Edie Love was one of the protestors that day. A graduate of Midland, she was a student there from 1985 to 1990. She had brought her yearbook that day to prove it, showing a younger version of herself in a cheerleader's uniform and thick curls. Love came out of the closet a few years back. The morning of the protest, she had driven from Memphis, where she lives with her partner and four children, to be there.
"This is my school," Love said. "I was one of these kids who he wants to see die ... You can't say things like that to children. He's in a position of influence. It's not right."
While Love didn't know she was gay when she was a student at Midland High, she said McCance's post would have been a crushing blow to any student who might be struggling with his or her sexuality.
"He has a right to his opinion," Love said. "But that right stops when it gets to the point of harming children. The things that he said, as a member of a school board, in a position of influence, are a danger to any child that could be struggling with their orientation."
Just down the line stood Rita Jernigan. A retired math teacher who served in the Little Rock School District for 25 years, Jernigan was there with her partner, Pam Hendrick. "It's hard enough growing up without people spewing hate and anger," Jernigan said. "I find it very ironic that he calls himself a Christian when Jesus' teachings were about compassion and love."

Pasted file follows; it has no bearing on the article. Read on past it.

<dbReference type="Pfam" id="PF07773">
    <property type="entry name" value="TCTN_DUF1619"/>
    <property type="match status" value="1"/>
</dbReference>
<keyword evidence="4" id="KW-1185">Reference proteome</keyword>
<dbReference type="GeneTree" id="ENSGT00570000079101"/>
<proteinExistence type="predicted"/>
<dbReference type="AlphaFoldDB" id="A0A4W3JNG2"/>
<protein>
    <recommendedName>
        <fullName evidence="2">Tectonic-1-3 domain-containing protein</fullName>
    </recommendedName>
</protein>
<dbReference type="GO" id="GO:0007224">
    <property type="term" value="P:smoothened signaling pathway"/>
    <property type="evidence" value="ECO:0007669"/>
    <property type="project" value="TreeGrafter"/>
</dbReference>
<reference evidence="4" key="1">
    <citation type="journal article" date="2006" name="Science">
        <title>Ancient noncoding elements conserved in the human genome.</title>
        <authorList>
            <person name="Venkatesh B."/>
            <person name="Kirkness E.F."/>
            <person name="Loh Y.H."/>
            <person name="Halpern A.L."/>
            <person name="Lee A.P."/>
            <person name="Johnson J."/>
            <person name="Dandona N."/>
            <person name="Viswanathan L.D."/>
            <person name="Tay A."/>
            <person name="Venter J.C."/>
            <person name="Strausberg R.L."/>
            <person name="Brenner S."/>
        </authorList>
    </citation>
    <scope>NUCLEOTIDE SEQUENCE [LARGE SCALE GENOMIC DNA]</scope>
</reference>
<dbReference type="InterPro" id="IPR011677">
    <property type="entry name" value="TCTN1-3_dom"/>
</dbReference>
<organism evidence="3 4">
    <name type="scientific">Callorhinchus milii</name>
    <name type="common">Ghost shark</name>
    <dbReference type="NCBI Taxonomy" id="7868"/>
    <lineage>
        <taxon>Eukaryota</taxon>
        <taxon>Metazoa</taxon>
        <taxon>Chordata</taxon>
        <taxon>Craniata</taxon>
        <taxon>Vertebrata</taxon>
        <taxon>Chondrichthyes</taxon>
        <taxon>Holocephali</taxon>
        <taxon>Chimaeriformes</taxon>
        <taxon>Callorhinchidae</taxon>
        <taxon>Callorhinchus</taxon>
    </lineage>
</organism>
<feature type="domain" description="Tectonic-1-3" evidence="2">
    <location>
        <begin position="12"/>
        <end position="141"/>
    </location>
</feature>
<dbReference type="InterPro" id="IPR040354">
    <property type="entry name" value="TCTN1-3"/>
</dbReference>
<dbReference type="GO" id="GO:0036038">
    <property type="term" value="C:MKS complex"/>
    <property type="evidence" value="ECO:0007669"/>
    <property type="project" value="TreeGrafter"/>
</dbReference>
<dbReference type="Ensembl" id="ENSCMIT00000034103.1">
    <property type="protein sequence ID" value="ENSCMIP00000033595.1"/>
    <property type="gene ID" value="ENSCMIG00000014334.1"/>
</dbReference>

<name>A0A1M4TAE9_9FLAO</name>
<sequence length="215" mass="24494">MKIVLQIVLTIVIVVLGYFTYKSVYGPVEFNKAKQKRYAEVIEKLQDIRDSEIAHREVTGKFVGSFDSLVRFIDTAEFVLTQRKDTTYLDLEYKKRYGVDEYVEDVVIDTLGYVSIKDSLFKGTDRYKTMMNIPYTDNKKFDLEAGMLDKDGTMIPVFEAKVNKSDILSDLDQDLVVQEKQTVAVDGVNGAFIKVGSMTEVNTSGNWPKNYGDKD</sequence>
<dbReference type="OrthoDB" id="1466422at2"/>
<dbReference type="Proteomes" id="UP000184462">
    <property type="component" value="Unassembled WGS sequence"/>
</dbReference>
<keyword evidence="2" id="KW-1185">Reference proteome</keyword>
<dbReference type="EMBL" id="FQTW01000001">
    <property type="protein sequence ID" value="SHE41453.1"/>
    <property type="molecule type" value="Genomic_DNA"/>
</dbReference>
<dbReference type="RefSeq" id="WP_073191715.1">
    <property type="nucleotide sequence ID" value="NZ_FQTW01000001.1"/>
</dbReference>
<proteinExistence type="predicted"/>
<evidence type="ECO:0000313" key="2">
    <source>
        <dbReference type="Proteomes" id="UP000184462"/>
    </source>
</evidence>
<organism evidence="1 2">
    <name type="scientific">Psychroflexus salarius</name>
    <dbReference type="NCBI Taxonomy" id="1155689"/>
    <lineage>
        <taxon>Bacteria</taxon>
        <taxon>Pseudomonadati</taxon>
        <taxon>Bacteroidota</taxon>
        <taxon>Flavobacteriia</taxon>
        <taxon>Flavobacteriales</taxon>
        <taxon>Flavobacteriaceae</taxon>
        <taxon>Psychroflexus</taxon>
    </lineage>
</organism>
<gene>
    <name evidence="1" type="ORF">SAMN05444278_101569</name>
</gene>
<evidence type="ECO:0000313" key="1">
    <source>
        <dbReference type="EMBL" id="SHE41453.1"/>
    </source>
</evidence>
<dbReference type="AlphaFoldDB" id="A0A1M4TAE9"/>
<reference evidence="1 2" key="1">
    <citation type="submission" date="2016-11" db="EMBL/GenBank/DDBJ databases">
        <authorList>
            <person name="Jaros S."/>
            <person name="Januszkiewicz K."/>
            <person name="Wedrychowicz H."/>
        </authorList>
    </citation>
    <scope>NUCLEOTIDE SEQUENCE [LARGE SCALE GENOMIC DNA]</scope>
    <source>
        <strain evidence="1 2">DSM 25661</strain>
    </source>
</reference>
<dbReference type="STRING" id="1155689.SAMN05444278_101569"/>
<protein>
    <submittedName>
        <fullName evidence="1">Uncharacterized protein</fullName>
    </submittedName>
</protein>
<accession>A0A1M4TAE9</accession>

"When Mr. McCance put his comments on Facebook, he made it a worldwide matter," Hendrick said. "Maybe he isn't intelligent enough to know that what he did can influence many people."
Randi Romo is the director of the Center for Artistic Revolution, the Little Rock gay and lesbian advocacy group that organized the protest, which she called a "vigil." Short and solid, tough as a 16-penny nail — a Texas native who grew up gay in a small town a lot like Pleasant Plains — Romo is a veteran of protests for gay and lesbian rights in Arkansas. Asked what she thought about the reaction of the town, where some began claiming almost immediately that the protesters were trying to foist an un-Christian homosexual agenda on them, Romo said it was fairly predictable. "I've heard a lot of people saying we are trying to cram a gay agenda down their throats," Romo said. "Yes, I have a gay agenda: I don't want you to encourage our kids to kill themselves, and I don't want you to kill me. You think I'm trying to cram that down your throat? By all means: I'm cramming that down your throat."